If you don't want to be spoiled, do not follow the break, I'm warning you now. There's a couple major story spoilers, especially regarding the origins of the goblins and worgen.
The worgen starting zone actually begins in a flashback. Gilneas is besieged by the Forsaken and gripped with rumors of plague. You meet a dissenter, Crowley, who believes that Gilneas' isolationism is a mistake and that they should rejoin the Alliance. When the worgen curse comes, you and Crowley lead the defensive, but are pushed back to the city cathedral, where you realize that the worgen you are fighting are your own friends and neighbors driven feral. As you realize this, the curse takes you.
Flash forward to some months later, when you're captured in the countryside by your old friend Crowley. From here, the portion we saw at BlizzCon begins.
As for the goblins, you start on Kezan as a pretty high level (society-wise, not game mechanics) executive, successful and rich, with a hot secretary. When Kezan begins to fall apart, you give your life savings to a Trade Prince who promises you safe passage to the mainland. Instead, he captures you and tries to sell into slavery. That's when the shipwreck happens, and again, the story picks up with the BlizzCon portion.
Apparently, the original goblin city, despite only appearing from levels 1-5, is sort of a Grand Theft Auto: Goblin City parody type of setup, full of sleaze and pollution and robot-powered American-style football. But that's not all. Apparently the goblins' brush with slavery and death hasn't wiped out their unique sensibilities and philosophies, as they'll actually reshape Azshara to look like the Horde symbol.
The goblins and worgen aren't the only ones to get story tidbits, though. We also learn a bit more about what the Horde's been up to. Garrosh is confirmed to be the new leader of the Horde. He's redesigned Orgrimmar, and has actually evicted all but the orcs and tauren from the center of the city, saying that only those two races are strong enough to defend it.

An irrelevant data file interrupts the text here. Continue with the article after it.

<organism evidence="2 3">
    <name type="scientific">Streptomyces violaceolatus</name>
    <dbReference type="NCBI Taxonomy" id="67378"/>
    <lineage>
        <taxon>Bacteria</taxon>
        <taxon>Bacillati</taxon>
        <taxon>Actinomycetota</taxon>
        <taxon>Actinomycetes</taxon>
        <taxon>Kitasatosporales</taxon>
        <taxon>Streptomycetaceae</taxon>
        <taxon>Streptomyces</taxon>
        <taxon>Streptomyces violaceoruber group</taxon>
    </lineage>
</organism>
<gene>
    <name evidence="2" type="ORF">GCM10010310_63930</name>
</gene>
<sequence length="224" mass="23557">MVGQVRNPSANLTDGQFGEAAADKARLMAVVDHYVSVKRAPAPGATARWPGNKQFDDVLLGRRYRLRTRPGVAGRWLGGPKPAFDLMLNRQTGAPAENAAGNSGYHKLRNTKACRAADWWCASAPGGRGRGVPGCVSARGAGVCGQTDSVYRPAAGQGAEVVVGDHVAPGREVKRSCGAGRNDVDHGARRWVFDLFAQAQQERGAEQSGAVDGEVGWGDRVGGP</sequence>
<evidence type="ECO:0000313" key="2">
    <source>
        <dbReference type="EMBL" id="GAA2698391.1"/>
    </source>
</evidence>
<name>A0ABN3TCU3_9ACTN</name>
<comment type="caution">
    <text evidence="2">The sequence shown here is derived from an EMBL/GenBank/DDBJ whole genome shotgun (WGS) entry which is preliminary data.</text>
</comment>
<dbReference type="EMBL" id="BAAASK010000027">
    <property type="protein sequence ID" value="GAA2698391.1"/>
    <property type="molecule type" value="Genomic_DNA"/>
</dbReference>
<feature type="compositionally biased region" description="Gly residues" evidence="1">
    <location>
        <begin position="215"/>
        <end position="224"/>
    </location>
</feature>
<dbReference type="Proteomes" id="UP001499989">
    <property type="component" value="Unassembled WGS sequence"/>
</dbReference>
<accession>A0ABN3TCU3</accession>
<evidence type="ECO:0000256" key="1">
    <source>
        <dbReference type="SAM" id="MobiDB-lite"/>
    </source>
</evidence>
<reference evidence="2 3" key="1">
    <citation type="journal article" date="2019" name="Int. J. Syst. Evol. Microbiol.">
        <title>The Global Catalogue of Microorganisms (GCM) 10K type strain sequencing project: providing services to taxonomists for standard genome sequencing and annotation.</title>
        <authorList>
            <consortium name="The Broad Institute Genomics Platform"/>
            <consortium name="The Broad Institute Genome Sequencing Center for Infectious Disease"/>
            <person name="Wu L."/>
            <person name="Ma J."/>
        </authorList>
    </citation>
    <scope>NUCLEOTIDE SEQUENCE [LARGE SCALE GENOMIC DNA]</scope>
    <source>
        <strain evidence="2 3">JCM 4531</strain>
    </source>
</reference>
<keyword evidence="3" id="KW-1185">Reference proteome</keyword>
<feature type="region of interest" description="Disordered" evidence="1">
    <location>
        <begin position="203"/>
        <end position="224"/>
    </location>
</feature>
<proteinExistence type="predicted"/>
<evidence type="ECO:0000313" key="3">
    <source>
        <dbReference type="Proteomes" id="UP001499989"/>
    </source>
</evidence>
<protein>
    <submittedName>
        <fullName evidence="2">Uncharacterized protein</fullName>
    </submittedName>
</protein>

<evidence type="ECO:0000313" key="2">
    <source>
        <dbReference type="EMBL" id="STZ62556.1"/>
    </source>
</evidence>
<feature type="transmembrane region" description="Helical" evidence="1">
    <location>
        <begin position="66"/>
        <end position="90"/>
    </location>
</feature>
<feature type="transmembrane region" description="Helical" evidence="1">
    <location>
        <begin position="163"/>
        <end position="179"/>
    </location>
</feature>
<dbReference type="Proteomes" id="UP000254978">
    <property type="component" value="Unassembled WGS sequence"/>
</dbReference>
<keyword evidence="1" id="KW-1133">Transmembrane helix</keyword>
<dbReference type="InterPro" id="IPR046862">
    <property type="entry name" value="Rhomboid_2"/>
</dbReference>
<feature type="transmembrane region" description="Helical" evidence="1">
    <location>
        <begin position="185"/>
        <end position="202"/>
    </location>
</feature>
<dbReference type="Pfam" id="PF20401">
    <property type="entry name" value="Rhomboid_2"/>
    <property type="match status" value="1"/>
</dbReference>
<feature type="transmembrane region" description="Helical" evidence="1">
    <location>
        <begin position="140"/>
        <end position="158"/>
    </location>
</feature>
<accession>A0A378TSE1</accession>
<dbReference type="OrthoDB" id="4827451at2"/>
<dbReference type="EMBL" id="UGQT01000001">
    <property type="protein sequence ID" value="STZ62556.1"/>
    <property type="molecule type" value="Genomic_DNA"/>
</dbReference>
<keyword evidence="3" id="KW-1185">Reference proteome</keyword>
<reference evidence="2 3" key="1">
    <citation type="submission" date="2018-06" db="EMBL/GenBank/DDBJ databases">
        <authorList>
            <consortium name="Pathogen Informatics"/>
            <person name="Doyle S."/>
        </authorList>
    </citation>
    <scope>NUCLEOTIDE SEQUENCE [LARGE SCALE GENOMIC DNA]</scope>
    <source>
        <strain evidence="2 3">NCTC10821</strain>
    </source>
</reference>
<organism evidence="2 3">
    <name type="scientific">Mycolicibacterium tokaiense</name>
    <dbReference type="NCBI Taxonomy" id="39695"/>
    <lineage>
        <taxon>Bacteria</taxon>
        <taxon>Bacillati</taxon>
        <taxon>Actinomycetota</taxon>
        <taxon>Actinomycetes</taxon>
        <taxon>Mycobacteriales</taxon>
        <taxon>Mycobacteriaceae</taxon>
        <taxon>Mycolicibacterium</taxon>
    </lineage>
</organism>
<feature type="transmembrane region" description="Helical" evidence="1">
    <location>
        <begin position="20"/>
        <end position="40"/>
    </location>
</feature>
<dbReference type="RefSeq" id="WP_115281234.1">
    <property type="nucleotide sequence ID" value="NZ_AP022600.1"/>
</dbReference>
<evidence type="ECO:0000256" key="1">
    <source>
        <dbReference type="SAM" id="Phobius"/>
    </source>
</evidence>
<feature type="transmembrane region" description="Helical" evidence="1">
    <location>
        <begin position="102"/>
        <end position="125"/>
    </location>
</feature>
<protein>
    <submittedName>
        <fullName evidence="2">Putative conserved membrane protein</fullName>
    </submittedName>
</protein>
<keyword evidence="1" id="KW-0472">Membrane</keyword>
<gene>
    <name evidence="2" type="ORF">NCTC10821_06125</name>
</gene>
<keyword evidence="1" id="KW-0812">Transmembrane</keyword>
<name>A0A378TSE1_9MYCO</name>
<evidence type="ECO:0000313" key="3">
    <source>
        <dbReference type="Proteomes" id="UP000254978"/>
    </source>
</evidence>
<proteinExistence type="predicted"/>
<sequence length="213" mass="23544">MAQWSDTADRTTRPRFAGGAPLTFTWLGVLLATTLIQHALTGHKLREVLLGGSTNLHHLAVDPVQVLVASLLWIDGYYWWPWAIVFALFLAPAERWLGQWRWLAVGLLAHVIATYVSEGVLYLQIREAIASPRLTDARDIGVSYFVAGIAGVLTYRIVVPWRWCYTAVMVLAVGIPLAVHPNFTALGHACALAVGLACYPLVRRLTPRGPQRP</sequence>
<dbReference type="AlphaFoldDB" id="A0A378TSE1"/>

The ruins of Lordaeron are being expanded, with a pit opening into the Undercity. Zoram'gar Outpost will be a Warsong Hold style base. In zone modification news, Stranglethorn will be one of the most extensively altered zones. In addition, Southshore will have succumbed to tidal waves (which is notably different from what we heard at BlizzCon, which was that the Horde had conquered it).
The four new raids, the article says, will be more like Naxxramas than Sartharion. We assume that means more in scope and number of bosses than difficulty. Of course, much like Arthas, Deathwing won't be in one of the launch raids. Tol Barad, the new Wintergrasp-style zone, gets a mention, as does the fact that there will be at least one additional new Battleground in addition to Gilneas.
This information all appears in the latest edition of PC Gamer UK (which you can buy right now), or this recent PC Gamer Podcast. More Cataclysm information was definitely what the doctor ordered this weekend. Hopefully, it means the information floodgate is opening. We'll keep you posted on anything else that comes out here at WoW.com.
World of Warcraft: Cataclysm will destroy Azeroth as we know it. Nothing will be the same. In WoW.com's Guide to Cataclysm you can find out everything you need to know about WoW's third expansion. From Goblins and Worgens to Mastery and Guild changes, it's all there for your cataclysmic enjoyment.